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#5
(Original post by MaffsIsFun)
I understand that if you resolve in the transverse direction (or take an energy equation and differentiate) you get theta = -(g/l)*sin(theta), and use sin(theta) is approximately theta for small theta.. However, this in itself has nothing to do with T, which only has a component in the radial direction. For the initial section I applied the usual method which is taking a conservation of energy equation and using this in mv^2/r to find an expression for T. I understand that using 1 - 0.5(theta)^2 will work - however, I don't see why this is an "SHM approximation" since I've not used the SHM equation as part of this approximation(e.g getting it into acceleration = -k*displacement via some approximation). Does this mean the question is just poorly worded or am I missing something?
e.g I understand the link between SHM and a pendulum with a small angular amplitude where you resolve in the transverse direction and use a small angle approximation to get the SHM differential equation. I also understand how to get the given answer using the small angle approximation for cosine. However, I don't see where SHM has actually come in to this particular question...
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3 years ago
#6
(Original post by MaffsIsFun)
e.g I understand the link between SHM and a pendulum with a small angular amplitude where you resolve in the transverse direction and use a small angle approximation to get the SHM differential equation. I also understand how to get the given answer using the small angle approximation for cosine. However, I don't see where SHM has actually come in to this particular question...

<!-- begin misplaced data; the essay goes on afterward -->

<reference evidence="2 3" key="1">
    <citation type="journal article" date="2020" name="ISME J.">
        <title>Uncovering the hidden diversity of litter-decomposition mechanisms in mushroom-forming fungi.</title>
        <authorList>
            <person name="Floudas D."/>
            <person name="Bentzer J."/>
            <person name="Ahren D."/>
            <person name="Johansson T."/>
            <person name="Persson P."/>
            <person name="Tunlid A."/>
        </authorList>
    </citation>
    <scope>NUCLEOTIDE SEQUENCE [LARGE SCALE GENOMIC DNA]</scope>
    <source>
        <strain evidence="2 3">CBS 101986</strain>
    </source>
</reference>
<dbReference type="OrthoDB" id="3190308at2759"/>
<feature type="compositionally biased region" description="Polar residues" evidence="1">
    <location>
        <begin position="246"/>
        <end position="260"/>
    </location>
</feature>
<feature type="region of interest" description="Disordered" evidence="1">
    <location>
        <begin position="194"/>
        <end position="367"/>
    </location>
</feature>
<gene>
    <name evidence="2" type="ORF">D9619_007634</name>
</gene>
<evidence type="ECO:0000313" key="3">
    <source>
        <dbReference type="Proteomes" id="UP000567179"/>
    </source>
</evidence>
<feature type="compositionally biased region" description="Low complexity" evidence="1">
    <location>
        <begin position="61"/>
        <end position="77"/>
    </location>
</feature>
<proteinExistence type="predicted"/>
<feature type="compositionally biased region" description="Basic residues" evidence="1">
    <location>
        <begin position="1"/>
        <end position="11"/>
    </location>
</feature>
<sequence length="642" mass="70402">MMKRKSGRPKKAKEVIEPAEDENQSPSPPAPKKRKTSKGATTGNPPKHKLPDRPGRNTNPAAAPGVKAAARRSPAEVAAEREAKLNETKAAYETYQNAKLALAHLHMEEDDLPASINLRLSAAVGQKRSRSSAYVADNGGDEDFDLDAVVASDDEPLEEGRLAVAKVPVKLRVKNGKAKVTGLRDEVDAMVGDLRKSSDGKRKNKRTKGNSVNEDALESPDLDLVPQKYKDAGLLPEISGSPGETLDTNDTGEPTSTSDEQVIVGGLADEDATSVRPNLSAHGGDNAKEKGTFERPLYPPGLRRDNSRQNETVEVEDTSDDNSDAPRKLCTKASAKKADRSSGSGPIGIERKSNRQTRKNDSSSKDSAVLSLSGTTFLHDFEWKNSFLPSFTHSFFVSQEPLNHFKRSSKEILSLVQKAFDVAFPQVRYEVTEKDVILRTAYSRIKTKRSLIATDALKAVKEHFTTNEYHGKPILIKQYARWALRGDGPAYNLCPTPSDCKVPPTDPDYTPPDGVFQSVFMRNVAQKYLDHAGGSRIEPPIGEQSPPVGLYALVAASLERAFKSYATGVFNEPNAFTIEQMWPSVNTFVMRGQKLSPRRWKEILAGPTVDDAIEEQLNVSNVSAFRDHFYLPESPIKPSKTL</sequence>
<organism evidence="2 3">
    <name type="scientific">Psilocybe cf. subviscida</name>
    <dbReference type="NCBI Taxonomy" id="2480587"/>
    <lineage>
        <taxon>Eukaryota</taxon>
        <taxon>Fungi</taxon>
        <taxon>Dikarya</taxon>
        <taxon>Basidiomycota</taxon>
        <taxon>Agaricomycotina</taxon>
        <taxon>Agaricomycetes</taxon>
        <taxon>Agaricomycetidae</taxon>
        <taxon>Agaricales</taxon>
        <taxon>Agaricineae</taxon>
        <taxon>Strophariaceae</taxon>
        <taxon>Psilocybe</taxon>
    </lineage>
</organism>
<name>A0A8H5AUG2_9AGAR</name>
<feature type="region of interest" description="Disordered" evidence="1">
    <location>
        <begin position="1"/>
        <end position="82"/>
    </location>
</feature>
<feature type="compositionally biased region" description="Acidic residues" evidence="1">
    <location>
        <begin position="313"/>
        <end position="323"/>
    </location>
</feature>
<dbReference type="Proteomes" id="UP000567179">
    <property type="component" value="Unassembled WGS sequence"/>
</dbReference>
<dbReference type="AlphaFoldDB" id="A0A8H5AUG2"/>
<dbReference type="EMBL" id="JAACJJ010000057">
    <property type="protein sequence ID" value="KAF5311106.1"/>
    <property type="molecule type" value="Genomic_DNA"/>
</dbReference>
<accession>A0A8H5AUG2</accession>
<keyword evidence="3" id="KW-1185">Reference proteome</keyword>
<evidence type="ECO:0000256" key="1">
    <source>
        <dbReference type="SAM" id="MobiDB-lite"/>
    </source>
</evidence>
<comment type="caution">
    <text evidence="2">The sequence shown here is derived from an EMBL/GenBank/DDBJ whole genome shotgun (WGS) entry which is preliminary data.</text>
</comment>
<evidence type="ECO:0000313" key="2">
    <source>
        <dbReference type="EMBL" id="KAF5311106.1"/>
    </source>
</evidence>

So it is all to do with potential energy wells. If you imagine the PE plotted as a graph of PE against theta,, you'll obviously have a minimum at theta=0. Anything in any sort of potential energy well will undergo SHM as long as the perturbations from equilibrium are small enough that it can be modelled as a quadratic minimum. You achieve this in this instance by making the amplitude of oscillation small enough that the sine(theta) term is almost equivalent to theta. This means that we are only looking at the small section of the PE well that can be modelled as quadratic, and hence SHM will occur. By making the small angle approximation, you are satisfying the conditions for SHM. I probably haven't explained this very clearly, but do you understand what I'm getting at?
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#7
(Original post by Darth_Narwhale)
So it is all to do with potential energy wells. If you imagine the PE plotted as a graph of PE against theta,, you'll obviously have a minimum at theta=0. Anything in any sort of potential energy well will undergo SHM as long as the perturbations from equilibrium are small enough that it can be modelled as a quadratic minimum. You achieve this in this instance by making the amplitude of oscillation small enough that the sine(theta) term is almost equivalent to theta. This means that we are only looking at the small section of the PE well that can be modelled as quadratic, and hence SHM will occur. By making the small angle approximation, you are satisfying the conditions for SHM. I probably haven't explained this very clearly, but do you understand what I'm getting at?
Thank you - that makes perfect sense. I see now why it is that the small angle approximation and SHM are linked, not only when you use sin(theta) = theta to directly get out the SHM equation. Thanks!